Aug 28, 2015 ยท 2 minutes

Imagine two of the meanest, dumbest, most disgusting people on earth were taking part in a bare-knuckle boxing match.

Would you watch? Would you pick a side? Or would you just take comfort from the fact that two awful people are punching each other repeatedly in the face? A truly victimless crime.

These are the questions with which we must wrestle as we consider the defamation lawsuit filed by Charles “Chuck” Johnson (pictured above) against Gawker Media (also pictured above).

Chuck Johnson, in case your brain has remained unpoisoned by that name is the “editor” of “Got News” a conservative “news” site “responsible” for such Pulitzer-worthy “scoops” as “Obama is Gay” (he isn’t), “This New Jersey Senator solicited prostitutes in the Dominican Republic” (he didn’t) and Was Amtrak Train Engineer #BrandonBostian A Tranny Supporter?" (I don’t even know what that means.) He also gleefully names alleged rape victims and once tried to smear a pregnant black woman who was injured by police in Ferguson.

Gawker, of course, you already know.  Yesterday, just one month after they pledged to be “20% nicer,” they published this piece of penetrating, insightful media coverage…. (blurring mine)

Because they gotta break up all that “this guy might have visited Ashley Madison” stuff with something.

The $66m legal fight between Johnson and Gawker arose after Gawker’s JK Trotter “reported” on rumors that Johnson had once defecated on a floor while in college. Johnson denies the rumors.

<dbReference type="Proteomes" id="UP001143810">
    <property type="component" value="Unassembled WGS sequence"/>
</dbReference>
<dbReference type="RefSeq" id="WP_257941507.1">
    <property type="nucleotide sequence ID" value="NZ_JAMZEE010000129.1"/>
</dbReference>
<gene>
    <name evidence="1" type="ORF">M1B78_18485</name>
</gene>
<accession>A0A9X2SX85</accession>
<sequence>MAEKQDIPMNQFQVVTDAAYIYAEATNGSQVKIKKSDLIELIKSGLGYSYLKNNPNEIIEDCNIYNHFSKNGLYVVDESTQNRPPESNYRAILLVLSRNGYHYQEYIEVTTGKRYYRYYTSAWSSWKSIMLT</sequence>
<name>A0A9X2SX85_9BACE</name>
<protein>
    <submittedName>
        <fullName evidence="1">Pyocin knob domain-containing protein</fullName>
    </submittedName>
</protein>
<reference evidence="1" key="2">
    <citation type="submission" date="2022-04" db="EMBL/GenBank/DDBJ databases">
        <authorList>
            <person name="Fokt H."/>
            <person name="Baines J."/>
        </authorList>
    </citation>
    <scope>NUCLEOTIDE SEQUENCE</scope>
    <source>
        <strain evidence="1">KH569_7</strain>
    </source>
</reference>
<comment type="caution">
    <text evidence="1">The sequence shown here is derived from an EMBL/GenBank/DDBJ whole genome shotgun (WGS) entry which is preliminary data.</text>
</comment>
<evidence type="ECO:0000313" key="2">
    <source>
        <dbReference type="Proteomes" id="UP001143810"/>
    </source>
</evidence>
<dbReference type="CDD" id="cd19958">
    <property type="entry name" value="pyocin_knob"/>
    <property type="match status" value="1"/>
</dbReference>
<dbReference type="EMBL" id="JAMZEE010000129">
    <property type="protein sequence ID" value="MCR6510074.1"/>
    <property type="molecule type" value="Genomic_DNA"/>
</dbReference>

You can find a copy of the lawsuit here.

Now, after some tussling over jurisdiction -- the suit was filed in St. Louis for some reason, although Johnson and Got News are reportedly based in California -- Gawker media has hit back.

Specifically they’ve filed a motion (embedded below) under California’s anti-SLAPP statute. As Gawker’s attorney explains in their motion, filed in a Missouri District Court:

This statute, which has been regularly applied by federal courts around the country in defamation cases arising under California law, may be invoked where, as here, a defendant faces meritless claims attacking its protected speech. Precisely in order to prevent litigants from inflicting damage through the litigation process itself, the statute provides for prompt dismissal with prejudice of claims such as these and requires recovery by defendants of their attorneys’ fees and costs.

If successful, the anti-SLAPP motion will allow Gawker to have the case dismissed before it even gets started.

While we wait for a judge to decide whether California law applies in the case, and specifically whether the case should be dismissed under anti-SLAPP, we can all enjoy the legal filings, which include an appendix containing a list of the claims which Johnson objects to, and Gawker’s responses to those claims.

Or we could just read a nice book.